A trend to push conservative civil libertarians towards Democratic representation is evolving for challengers of the national identity agenda. The trend affects states who endorse the surveillance industrial complex and whose interests create competition among Republicans maintaining career partisan allegiances. Opposing the Real ID card program has an ability to create division amongst Republicans, the weaker party among Legislative, Judicial and Executive branches.
North Carolina identity activist Jim Palmer of NCard.info was asked by Rep. Mitch Gillespie (R) to seek support on the anti-Real ID effort from state level Democrats.
The fight to secure drivers licenses in North Carolina has been visceral. There are at least 2 North Carolina grassroots organizations that are single issue focused on Real ID and identity surveillance. It does seem like the North Carolina Democrats took up opposition to the national ID issue so that any worthwhile legislative effort would be sure to drop dead. Earlier this year, Rep. Cole adopted NCard's trusts, stringing them along. In the end Cole was found stalling, using his "support" as a placeholder for representation during the legislative session.
Economic development dominates legislative concerns in a state with one of the highest unemployment rates of the nation. An immigration reform carrot holds less sway with North Carolina's citizens than it would in a border state like Texas, where an Enhanced Drivers License seems more pragmatic. Economic leverage from banking interests and local unemployment rates propel the difference.
BIOMETRICS, IDENTITY FRAUD & LOCAL MOTOR VEHICLE DIVISIONS
Palmer claims national financial pressures have created a spike of internal DMV fraud. Fraudulent activity may seem like a way to pay down debts and stay afloat in a time of high unemployment for some.
While Anti-Real ID representation is getting the cold shoulder from some state level Republicans, transpartisan national champions of the anti-Real ID effort appear to have been targeted for smears in the Carolinas.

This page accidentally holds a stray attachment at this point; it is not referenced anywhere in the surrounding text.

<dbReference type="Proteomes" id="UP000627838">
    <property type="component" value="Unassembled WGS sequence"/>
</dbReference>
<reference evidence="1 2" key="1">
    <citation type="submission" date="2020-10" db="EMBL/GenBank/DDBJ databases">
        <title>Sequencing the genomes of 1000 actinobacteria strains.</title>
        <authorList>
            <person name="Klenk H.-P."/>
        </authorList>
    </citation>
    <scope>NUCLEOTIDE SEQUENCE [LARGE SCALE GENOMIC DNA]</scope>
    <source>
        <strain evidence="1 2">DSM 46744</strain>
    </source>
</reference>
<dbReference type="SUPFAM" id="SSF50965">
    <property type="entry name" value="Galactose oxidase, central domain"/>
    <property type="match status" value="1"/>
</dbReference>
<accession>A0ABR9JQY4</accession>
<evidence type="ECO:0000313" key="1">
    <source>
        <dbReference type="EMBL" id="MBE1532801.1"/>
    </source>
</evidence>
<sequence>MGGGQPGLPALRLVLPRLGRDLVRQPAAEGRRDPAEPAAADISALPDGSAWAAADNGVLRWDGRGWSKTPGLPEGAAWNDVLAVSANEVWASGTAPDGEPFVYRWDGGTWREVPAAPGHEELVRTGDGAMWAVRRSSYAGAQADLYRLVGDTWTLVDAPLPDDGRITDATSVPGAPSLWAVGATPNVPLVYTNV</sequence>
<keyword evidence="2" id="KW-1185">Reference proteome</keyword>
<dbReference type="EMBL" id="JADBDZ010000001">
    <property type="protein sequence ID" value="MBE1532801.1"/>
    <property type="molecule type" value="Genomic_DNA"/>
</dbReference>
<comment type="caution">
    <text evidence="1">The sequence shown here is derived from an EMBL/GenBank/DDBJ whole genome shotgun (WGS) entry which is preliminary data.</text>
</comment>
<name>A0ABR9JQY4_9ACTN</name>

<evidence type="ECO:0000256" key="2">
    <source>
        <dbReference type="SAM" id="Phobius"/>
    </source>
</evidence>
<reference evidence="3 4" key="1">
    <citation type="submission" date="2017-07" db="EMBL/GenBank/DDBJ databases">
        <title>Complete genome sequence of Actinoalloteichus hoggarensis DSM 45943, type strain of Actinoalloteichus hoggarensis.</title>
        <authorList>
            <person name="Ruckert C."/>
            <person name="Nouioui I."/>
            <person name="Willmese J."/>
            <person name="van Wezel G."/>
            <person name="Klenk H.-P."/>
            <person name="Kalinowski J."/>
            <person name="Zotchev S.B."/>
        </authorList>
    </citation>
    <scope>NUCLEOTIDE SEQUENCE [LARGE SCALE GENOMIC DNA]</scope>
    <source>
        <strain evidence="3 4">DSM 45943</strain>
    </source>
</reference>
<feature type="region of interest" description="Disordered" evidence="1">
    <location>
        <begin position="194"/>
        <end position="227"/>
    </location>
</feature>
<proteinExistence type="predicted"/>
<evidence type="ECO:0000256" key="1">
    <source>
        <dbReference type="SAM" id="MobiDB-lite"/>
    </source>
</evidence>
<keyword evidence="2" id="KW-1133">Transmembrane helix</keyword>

North Carolina Senator John Edwards (D) opposed the national ID card program. After a presidential bid in 2008, it became apparent he had more power in Washington and nationally than the local bankster cronies running North Carolina. It is no accident that he has been weakened politically by media sharks who continue to call up an outed affair.
For those with open eyes - politicians are known to have numerous dalliances, sometimes deviant sex, with anyone from prostitutes to government aides if they allow self delusion to set in. Sexual indiscretion and power are potent cocktails for anyone who assumes a lot of responsibility. The stage is perpetually set for political entrapment. When it's no longer expedient to keep each other's secrets, indiscretion is political capital. Threat of ruin is a threat of force.
As part of the 2008 post-election coverage, the press refreshed Edwards' outed affair as news. Edwards became the target for a media campaign feeding frenzy. It is our assessment that the North Carolina Senator provoked a political enemy enough to convene with a smear campaign. If the only obstacle to material compliance in North Carolina on a federal ID card program was Senator John Edwards, opponents might have found a way to ground him.
The problem with politicians today is they have no moral high ground left. They do what they want, have political opponents assassinated, employ lawyers to uphold thinly veiled double standards between themselves and the public and allow the corporations to shot call in their offices. Even the idealists believe U.S. politicians are little more than mobsters with a good haircut. It's low living at the highest levels of power. This is why every 2-4 years you have a chance to elect someone different.
Case in point, Jim Palmer asserted that North Carolinians who care about their identity have an opportunity to elect someone who stands strong on the issues other than Mitch Gillespie regardless of party.
In 2009, extramarital affairs do not oust people from elected positions. What does oust the "monogamy-challenged" is public funding of private indiscretion and further entrapment by the press. This is currently consistent with the media beating conservative Governor Mark Sanford is sustaining after the outing of his affair. At last report, Sanford had returned the money.
Smear campaigns are the last line of fire before all out floor skirmishes take place over controversial issues, such as national identity. We, the people, have representation from elected officials who are corruptable, human and sometimes too politically weak to take up the charge. If there is no one left qualified to represent us, the dedicated must persist in finding someone who will represent them.
North Carolina private identity advocate Jim Palmer is doing just that.
"[It's been] a